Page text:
However, prevention is better than cure and a good diet and even rabbit supplements may increase your rabbit’s health and prevent many of the above problems.

Symptom Checker

Here’s a quick symptom checklist to help you decide the best course of action if you think you may have a sick bunny on your hands.

Rabbit Behavior During Illness

Changes in Routine

Check your rabbit for signs of illness or injury every day. Make sure this is done by someone who understands rabbits, especially if you are away.

If a rabbit is not eating or is more quiet than usual, they are likely ill or in pain. Check that your rabbit every day to make sure they are eating and drinking enough. Also, make sure they are passing plenty of dry droppings. If your rabbit’s eating or drinking habits change, or the number of droppings gets less or stops altogether, your rabbit could be seriously ill and require vet intervention right away.

Stress Effects on Rabbits Health

Rabbits that are stressed are much more likely to become ill. Check their environment, make sure they are not being bullied by other rabbits or chased or stressed out for any reason, such as being chased by visiting teenagers while you make the dinner.

Overenthusiastic children can stress rabbits too by constantly chasing them or trying to pick them up incorrectly. Learn about correct handling here…

Rabbits tend to hide outward signs of pain so they may be suffering a great deal before you notice anything is wrong. A change in the way your rabbit normally behaves could indicate early illness or that they are in some sort of pain.

Rabbit Grooming

Grooming on a regular basis will ensure your rabbit’s health.

Coats

Ensure your rabbits’ coats are kept in good condition by grooming them with a good grooming brush at least weekly. Wool breeds such as Angoras will require extra grooming to avoid matting.

Grooming Checks

  • Flystrike is still a concern in warm weather, even if your rabbits are inside most of the time. Flies can be bothersome. Check your rabbit’s fur and skin around their backside and their tail area daily. Urine and or droppings that get trapped in the fur become areas for the flies to lay their eggs. Maggots will burrow into the skin and this can be fatal if left untreated.
  • Dental Check – Grooming should always involve doing a quick check of your rabbit’s teeth. Rabbits are susceptible to infections and illnesses, especially dental disease. You should check your rabbit’s mouth regularly while grooming.
    Their front teeth never stop growing and they grow quickly too, so they need to be checked once a week. Only a vet should correct overgrown or misaligned teeth.

Rabbits Health Insurance Reviews

Consider taking out pet insurance to ensure your rabbits are covered if they need veterinary treatment.

By taking out rabbit insurance, your bunny could be covered for any necessary treatment it may need, without the added stress of worrying about how you will pay for it.

Rabbits are cute, playful and part of your family! Like all pets, rabbits can be susceptible to ailments and illnesses which can result in a trip to the vet. If your rabbit is involved in an accident or possibly attacked, there’s a good chance they’ll need treatment and possibly an operation to make them well again.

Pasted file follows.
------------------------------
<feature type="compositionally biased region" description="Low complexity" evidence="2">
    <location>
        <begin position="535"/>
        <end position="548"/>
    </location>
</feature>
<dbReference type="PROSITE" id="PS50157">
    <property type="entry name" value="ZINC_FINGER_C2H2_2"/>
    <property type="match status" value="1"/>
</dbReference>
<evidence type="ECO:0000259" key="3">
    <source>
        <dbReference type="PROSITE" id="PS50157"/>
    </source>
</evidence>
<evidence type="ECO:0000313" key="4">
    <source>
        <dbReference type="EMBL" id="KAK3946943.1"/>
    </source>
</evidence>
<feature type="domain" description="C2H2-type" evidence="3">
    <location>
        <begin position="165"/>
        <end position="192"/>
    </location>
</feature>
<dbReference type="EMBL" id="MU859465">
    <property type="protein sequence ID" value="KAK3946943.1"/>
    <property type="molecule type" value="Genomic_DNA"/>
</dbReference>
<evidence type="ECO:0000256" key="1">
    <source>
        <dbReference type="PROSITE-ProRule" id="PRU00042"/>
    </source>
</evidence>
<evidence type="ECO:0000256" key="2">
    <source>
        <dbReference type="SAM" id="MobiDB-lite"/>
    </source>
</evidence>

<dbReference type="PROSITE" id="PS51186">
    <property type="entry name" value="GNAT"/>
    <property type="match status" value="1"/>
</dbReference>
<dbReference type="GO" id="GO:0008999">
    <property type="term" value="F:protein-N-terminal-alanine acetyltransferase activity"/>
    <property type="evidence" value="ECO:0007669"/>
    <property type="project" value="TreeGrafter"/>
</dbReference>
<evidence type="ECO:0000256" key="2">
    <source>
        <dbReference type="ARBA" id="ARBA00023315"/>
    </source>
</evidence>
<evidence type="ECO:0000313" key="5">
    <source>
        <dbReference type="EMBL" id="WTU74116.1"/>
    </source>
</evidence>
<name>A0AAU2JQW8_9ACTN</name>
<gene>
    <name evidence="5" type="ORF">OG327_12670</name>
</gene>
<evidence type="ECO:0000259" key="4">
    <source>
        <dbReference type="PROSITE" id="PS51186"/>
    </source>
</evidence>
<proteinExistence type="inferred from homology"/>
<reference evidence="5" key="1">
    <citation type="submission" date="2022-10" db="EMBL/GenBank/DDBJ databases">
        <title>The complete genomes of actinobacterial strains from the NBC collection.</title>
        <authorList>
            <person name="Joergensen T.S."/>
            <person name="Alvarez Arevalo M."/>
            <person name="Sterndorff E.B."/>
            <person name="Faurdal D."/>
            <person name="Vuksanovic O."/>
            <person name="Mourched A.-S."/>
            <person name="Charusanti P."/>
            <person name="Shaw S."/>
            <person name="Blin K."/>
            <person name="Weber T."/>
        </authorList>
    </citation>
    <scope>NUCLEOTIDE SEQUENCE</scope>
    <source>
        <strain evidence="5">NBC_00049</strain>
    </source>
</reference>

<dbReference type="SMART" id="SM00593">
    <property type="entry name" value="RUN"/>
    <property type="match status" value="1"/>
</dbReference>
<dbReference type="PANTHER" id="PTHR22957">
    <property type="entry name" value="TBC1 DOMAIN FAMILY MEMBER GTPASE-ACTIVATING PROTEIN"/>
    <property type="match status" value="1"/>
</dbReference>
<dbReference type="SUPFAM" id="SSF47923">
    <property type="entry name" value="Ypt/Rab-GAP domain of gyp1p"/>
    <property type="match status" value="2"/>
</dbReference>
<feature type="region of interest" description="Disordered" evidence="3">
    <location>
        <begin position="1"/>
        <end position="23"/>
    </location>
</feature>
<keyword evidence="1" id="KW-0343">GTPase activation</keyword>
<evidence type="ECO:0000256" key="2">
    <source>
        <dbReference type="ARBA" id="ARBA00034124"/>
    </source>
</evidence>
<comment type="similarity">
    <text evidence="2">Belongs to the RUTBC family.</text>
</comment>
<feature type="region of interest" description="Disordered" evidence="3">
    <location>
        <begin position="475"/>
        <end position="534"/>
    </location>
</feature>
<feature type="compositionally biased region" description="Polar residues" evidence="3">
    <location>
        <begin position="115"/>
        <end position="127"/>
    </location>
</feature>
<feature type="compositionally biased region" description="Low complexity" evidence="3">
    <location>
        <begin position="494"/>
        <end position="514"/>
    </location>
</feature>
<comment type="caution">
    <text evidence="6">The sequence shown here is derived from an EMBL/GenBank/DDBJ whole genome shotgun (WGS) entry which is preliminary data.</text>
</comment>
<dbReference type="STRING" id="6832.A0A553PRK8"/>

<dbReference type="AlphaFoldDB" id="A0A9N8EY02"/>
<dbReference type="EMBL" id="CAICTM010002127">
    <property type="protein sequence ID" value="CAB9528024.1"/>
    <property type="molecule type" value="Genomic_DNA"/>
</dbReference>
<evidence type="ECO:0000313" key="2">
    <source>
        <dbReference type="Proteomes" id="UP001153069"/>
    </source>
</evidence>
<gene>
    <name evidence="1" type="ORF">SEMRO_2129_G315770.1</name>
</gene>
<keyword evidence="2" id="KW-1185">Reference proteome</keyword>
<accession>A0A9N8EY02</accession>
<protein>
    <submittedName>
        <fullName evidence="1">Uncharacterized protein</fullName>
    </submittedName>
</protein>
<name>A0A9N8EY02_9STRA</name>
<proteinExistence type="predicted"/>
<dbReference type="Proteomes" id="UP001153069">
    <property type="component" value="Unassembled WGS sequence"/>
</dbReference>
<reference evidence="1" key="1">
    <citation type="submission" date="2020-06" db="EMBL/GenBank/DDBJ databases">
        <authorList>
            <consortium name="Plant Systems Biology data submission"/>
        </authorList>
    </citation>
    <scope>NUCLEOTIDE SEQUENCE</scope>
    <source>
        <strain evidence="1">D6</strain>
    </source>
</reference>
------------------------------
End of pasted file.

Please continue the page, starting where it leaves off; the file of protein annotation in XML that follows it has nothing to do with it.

Importance Of Rabbits Health When Buying, Rescuing Or Adopting

Check a Rabbits Health History

Before deciding to buy, rescue or adopt a rabbit, make sure you find out how they have been bred.

Ensure you find out if they have had any illnesses or diseases or if they may be prone to particular health problems.

Find out what diet they have been given and how they have been cared for.

Also check on their background of behavior, if they are overly aggressive or if they are sullen or timid. It could be that they have been traumatized at some time in their past.

Rabbits can be rehabilitated but you will have to put in a little more effort, patience and lots and lots of love.

Most rescue and adoption centers are very meticulous about their rabbit’s health and they even have a questionnaire to check you understand how important rabbit care really is. When in doubt – seek help from a local rescue or vet.

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Miranda Hawkins
Miranda currently lives just outside Colorado Springs, Colorado with her husband, 8-year old son, and what she lovingly calls her “zoo.” Miranda grew up in the Midwest and always had animals around while growing up. After graduating from college, she married her husband Sam and they moved to the mountains of Colorado where Miranda became very involved with the regional rabbit rescues.

Currently, her “zoo” includes two dogs, one rambunctious cat, and three indoor rabbits. Oliver, a delightful Black Otter Holland Lop, and Juniper, a gorgeous Opal Satin Angora, are a bonded pair and have been together for three years.

She had the pleasure of adding an energetic Fawn Flemish Giant to her family one year ago, named Sir Gregor. He had been abandoned outside a pet store and was put up for adoption. Miranda feels very blessed to have this lovable lagomorph living amongst her family and is a strong advocate for educating people about rabbits and how special they truly are.

Miranda has put together a team of rabbit lovers and breeders from across the country and hopes you will find the information and resources on the JustRabbits.com site beneficial. She loves to hear from her readers and looks forward to seeing many more people become loving responsible bunny parents.